Anthropologists and Novelists

Tim Watson’s Culture Writing surveys the border between anthropology and literature in the years following World War II. Watson provides illuminating ...

Tim Watson’s Culture Writing surveys the border between anthropology and literature in the years following World War II. Watson provides illuminating readings of British social anthropology in relation to novels by Barbara Pym, and of North American cultural anthropology in relation to novels by Ursula Le Guin and Saul Bellow. There are also chapters on Édouard Glissant and Michel Leiris, working in the French tradition (in which the border between literary and ethnographic writing was configured differently than it was in the Anglo-American tradition). While anthropologists will find much of value in Watson’s individual readings, they may find his broader sketch of their disciplinary history to be seriously askew, as I shall suggest in what follows.

The main characters of Culture Writing are literary authors who had close connections to anthropology, the fictional anthropologists those authors created, and anthropologists who wrote about their work in literary genres that were not professionally conventional for them at the time. Discussing fictional anthropologists created by novelists who knew a lot about anthropology—and relating those characters and the novels in which they appear to the state of professional anthropology of the time—is a genuinely creative critical move.

But this mixed cast of characters, who work well together in readings of individual texts, creates historiographical confusion, as Watson conflates academic disciplines (literary studies, anthropology) and literary genres (novels, memoirs, ethnographies). “Anthropology and literature have been engaged in a mutual dialogue for more than two hundred years,” he writes, referring to the “ethnographic” impulses of “the nineteenth-century novel.” Yet, anthropology as such did not exist 200 years ago, and historical connections between 19th-century writers who remain important to today’s literary scholars and anthropologists ought not to be confused with historical connections between two 20th-century disciplines: literary studies and anthropology.

Such distinctions matter because the “literary turn” of Anglo-American anthropology in the 1980s is central to the story Watson tells. That term refers to the brouhaha within anthropology caused by the 1986 publication of Writing Culture: The Poetics and Politics of Ethnography, edited by James Clifford and George Marcus.1 Always caught between humanistic and scientific, or interpretive and objectivist, orientations to research and writing, anthropologists were used to questioning the epistemological status of the knowledge they created. But at the end of the 20th century, anthropology became an object of study for intellectual historians and literary critics. While some of us anthropologists found discussions of “anthropology and literature” and “the history of anthropology” to be intellectually productive, others saw them as a distraction from the work at hand.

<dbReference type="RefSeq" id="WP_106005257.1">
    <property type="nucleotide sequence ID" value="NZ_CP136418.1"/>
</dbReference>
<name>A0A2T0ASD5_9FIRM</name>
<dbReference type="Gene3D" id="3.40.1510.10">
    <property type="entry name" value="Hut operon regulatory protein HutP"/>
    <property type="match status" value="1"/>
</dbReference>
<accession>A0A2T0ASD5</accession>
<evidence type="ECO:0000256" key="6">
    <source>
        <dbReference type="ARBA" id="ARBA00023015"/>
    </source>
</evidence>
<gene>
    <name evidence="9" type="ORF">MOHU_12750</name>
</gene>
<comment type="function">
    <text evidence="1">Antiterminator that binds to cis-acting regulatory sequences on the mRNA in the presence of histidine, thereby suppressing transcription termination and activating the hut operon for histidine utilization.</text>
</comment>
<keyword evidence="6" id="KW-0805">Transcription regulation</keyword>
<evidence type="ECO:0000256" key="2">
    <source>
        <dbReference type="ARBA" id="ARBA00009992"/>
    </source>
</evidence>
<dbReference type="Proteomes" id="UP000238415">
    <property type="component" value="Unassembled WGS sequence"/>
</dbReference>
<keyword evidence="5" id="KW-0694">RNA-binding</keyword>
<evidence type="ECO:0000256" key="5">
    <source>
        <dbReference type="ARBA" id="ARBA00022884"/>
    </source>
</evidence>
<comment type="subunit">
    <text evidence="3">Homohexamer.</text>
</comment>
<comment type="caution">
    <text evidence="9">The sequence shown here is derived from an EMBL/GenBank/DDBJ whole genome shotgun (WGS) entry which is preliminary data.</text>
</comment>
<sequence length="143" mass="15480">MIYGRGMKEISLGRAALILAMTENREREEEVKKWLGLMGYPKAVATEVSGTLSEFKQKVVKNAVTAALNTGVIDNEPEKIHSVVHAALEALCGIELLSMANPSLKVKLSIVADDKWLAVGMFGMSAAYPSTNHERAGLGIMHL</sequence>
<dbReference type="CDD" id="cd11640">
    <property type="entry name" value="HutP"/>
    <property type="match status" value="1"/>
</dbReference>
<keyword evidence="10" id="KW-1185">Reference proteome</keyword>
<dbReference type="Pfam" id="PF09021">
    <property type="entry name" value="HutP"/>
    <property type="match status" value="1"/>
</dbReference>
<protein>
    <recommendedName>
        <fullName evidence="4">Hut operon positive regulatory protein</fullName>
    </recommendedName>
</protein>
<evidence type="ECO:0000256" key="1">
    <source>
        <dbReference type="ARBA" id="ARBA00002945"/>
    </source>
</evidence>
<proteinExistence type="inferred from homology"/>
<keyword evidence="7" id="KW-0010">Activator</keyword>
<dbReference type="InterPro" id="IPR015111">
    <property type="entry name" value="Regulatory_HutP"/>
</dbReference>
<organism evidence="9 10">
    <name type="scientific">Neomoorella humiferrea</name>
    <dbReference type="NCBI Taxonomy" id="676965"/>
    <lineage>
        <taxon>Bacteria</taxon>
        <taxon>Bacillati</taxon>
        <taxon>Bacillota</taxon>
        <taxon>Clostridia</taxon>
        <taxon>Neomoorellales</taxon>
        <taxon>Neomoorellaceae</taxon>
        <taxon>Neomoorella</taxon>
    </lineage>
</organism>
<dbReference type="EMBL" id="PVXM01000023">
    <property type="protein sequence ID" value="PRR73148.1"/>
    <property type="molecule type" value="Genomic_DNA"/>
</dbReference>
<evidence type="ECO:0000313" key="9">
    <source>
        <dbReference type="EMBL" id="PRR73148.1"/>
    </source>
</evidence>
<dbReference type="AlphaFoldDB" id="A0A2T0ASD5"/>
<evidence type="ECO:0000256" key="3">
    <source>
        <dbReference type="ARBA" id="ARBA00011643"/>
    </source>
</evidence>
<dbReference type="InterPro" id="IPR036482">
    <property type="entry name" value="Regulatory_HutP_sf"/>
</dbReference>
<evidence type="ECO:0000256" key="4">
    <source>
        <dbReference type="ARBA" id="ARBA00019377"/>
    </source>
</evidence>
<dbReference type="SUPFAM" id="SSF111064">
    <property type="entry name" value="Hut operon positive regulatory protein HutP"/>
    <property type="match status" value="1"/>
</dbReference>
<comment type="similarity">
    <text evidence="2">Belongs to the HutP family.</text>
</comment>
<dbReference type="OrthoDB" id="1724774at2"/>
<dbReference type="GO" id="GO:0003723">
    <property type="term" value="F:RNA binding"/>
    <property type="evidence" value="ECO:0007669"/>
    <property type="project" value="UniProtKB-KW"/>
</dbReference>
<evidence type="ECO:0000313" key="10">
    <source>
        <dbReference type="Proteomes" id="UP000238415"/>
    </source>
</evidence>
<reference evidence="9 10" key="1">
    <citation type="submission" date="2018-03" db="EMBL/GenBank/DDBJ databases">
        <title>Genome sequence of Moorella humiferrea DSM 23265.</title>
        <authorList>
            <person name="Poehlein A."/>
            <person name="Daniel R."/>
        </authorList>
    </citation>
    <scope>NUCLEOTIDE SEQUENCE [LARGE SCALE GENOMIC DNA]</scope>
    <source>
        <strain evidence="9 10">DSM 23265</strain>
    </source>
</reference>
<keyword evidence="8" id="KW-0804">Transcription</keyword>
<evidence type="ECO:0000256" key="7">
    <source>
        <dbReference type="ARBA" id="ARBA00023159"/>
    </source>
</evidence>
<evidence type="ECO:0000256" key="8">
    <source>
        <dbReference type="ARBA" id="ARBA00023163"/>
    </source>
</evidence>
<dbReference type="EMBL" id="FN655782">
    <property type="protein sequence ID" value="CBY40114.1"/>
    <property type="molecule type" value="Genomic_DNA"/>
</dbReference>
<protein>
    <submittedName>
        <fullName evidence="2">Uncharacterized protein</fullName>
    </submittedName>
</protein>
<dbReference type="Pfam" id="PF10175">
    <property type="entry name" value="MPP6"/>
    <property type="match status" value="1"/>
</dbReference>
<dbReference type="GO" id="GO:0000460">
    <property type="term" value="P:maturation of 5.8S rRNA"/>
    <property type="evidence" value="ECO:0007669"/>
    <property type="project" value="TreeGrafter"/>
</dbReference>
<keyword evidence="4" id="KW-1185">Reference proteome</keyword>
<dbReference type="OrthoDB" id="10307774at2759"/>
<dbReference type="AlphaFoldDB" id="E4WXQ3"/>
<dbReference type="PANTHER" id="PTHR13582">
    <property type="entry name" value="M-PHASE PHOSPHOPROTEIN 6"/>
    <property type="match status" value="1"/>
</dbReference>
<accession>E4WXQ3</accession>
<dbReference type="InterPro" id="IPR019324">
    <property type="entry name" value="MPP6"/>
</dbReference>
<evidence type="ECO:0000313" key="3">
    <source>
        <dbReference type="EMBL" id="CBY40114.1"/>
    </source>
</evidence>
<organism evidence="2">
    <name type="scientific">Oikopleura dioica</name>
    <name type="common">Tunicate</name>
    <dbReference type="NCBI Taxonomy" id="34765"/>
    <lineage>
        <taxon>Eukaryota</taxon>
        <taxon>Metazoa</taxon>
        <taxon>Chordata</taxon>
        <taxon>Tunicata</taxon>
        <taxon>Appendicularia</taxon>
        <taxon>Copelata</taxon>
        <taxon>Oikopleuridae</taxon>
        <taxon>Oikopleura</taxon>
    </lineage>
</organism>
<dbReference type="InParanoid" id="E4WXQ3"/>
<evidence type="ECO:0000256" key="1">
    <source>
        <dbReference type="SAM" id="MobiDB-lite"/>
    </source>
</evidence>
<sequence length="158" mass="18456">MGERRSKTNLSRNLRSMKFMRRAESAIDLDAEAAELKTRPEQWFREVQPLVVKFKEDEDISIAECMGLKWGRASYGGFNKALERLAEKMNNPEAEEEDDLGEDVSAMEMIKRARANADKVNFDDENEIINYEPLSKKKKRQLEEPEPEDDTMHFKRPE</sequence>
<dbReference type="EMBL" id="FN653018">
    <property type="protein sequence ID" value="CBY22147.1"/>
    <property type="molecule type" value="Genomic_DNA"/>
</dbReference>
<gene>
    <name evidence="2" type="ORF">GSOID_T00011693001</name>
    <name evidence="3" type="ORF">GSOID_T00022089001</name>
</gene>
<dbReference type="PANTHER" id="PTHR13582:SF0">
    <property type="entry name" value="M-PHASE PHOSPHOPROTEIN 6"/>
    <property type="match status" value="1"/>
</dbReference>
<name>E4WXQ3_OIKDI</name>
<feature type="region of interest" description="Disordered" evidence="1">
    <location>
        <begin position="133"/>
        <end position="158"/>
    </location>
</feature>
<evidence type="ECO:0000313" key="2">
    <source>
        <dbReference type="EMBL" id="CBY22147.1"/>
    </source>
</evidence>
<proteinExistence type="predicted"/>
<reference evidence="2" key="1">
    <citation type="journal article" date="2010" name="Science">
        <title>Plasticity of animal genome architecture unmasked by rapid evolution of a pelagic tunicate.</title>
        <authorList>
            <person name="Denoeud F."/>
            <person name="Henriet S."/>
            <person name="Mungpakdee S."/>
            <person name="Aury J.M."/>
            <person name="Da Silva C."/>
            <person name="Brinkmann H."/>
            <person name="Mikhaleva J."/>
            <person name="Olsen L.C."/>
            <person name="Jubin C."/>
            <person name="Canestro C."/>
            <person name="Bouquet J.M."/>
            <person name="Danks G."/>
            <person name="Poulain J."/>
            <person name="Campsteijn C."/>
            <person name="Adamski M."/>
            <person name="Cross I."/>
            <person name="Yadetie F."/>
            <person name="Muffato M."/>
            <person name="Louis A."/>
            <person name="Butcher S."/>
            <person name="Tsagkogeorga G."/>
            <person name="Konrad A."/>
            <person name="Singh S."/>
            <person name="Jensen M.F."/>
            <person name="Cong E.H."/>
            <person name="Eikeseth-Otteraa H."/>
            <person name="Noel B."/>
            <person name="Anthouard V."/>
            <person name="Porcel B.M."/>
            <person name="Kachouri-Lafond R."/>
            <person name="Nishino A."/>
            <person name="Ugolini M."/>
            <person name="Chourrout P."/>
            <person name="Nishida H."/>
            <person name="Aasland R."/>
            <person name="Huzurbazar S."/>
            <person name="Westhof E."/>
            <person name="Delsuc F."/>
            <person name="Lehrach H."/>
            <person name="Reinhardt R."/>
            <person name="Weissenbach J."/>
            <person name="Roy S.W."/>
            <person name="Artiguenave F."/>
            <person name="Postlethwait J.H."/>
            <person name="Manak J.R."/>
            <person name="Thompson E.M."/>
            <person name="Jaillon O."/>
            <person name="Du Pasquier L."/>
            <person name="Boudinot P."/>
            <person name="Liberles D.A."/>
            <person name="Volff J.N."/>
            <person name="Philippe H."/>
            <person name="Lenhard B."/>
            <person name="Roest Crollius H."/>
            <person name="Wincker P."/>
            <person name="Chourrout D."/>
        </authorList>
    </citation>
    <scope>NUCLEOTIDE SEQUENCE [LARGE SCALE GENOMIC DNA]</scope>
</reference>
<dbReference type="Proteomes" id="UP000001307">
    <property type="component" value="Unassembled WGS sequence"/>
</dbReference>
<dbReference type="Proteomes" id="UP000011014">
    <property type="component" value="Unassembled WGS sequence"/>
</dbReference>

Discussing fictional anthropologists created by novelists who knew a lot about anthropology is a genuinely creative critical move.

Watson’s Culture Writing stakes its claim, for better or worse, against Writing Culture. Watson focuses on “a relatively neglected period in the anthropology-literature exchange: the mid-20th-century period between the end of World War II and the mid-1960s, after the moment of high modernism and before the postmodern turn.” He proposes that Clifford and Marcus missed the fact that “the ‘literary turn’ in anthropology in fact began significantly earlier” than the 1980s, “with women writers and ethnographers like Laura Bohannan, Ursula Le Guin, and Barbara Pym in the 1950s.”

And yet, Watson is well aware that there had been an earlier literary turn, the high modernist moment, in which “literature and anthropology developed in tandem, with multiple borrowings, rapprochements, and dialogues.” Should we ask Watson, then, why the literary turn of the 1950s did not begin “earlier”—in the 1920s?